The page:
The transition from long-distance growth to local branch formation appears to be a regulated process. It seems to be facilitated or accelerated by the function of the late bloomer gene, as loss of late bloomer function causes delay of NMJ differentiation after correct arrival of the growth cone (Kopczynski et al., 1996). One of the genes downstream in this pathway could be kak, since loss of kak function seems to cause growth defects after the growth cone arrives at the muscle. Loss of kak function leads to smaller NMJ branches and boutons, and the number of synapses and T-bars appears reduced. Also in mbc, mef2 or twist mutant embryos NMJs are reduced or absent (caused indirectly by defects of the target muscles; Prokop et al., 1996), but the respective motorneurons still form varicosities and T-bars in fairly normal amounts, and T-bars which can't be placed apposed to muscle surfaces get localized at extrajunctional sites. In contrast, presynaptic specializations (presynaptic markers and T-bars) (Fig. 1) remain restricted to neuromuscular sites in kak mutant embryos, in spite of the fact that NMJs are severely reduced. We conclude that our kak mutant alleles might cause structural defects within the presynaptic terminals independently of target muscles. This interpretation is in agreement with cloning data demonstrating that kak encodes a cytoskeletal element with actin binding properties and a coiled coil region (Gregory and Brown, 1998; Strumpf and Volk, 1998). As kak is localized at the motorneuron terminal (Fig. 3) it might play a direct role in changes of the terminals' cytoskeleton which are required for growth and synapse formation.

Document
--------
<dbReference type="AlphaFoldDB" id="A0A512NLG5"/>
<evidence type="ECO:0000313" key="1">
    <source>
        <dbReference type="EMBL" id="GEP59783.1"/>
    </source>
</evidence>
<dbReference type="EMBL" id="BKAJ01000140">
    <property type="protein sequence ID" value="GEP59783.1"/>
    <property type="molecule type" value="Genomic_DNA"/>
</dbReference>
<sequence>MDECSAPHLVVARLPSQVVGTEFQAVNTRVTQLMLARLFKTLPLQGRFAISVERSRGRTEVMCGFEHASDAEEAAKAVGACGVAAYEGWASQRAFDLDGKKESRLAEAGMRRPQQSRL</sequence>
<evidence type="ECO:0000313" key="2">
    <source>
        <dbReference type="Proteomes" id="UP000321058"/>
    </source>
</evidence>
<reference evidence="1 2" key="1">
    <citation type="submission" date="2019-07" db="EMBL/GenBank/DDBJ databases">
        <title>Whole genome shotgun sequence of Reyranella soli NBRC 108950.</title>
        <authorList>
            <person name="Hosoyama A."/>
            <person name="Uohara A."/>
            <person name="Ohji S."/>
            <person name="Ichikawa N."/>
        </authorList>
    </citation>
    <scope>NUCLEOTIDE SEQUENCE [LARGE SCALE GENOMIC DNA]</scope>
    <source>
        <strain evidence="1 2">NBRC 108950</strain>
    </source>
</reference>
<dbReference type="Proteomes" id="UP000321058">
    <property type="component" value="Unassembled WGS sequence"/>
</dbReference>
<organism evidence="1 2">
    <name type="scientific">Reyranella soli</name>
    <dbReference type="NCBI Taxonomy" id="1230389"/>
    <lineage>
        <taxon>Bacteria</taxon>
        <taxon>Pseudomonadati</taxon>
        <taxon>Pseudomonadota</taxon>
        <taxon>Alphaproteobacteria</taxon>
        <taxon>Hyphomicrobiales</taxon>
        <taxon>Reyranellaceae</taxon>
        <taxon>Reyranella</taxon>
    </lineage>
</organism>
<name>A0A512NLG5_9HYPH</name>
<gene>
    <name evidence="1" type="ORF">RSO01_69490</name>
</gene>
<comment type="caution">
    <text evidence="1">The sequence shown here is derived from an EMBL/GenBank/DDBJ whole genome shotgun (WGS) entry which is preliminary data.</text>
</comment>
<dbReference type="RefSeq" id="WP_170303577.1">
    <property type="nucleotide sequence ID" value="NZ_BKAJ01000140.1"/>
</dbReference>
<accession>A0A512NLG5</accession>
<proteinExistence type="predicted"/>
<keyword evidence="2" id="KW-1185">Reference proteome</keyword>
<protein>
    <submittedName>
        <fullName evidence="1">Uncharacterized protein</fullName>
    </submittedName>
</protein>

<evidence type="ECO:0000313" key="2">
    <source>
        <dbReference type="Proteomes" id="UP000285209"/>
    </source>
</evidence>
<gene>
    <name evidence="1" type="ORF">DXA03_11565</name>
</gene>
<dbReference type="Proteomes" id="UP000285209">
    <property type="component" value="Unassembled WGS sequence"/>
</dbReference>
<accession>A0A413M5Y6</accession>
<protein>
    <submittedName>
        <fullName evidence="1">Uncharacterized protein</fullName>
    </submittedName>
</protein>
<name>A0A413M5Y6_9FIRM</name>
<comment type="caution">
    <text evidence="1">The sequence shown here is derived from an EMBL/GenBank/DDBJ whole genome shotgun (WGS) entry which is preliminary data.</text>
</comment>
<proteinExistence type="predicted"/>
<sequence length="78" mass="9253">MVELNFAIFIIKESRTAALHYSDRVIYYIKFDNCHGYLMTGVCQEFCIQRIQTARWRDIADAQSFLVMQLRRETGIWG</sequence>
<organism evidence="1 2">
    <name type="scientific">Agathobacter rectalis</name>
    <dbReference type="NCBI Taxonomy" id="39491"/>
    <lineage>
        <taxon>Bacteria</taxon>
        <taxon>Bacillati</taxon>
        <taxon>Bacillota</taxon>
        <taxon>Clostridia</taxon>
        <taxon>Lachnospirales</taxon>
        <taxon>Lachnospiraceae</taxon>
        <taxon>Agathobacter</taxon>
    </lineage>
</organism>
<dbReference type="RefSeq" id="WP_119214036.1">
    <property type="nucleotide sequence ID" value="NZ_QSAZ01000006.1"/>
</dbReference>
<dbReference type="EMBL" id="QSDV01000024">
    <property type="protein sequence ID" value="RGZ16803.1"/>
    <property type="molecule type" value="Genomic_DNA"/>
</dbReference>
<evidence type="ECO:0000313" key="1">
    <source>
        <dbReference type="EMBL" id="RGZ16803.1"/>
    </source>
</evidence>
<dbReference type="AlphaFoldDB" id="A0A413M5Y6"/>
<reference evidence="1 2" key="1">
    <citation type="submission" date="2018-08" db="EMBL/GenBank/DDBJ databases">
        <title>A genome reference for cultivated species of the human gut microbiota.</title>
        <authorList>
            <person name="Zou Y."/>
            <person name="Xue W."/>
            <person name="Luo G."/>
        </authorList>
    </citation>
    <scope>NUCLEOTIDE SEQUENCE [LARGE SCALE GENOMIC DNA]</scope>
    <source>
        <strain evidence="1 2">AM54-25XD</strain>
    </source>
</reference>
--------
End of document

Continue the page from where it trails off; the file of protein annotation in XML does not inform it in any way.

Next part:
kak Function Is Required for the Regulation of the Microtubule Cytoskeleton and Localization of Membrane Proteins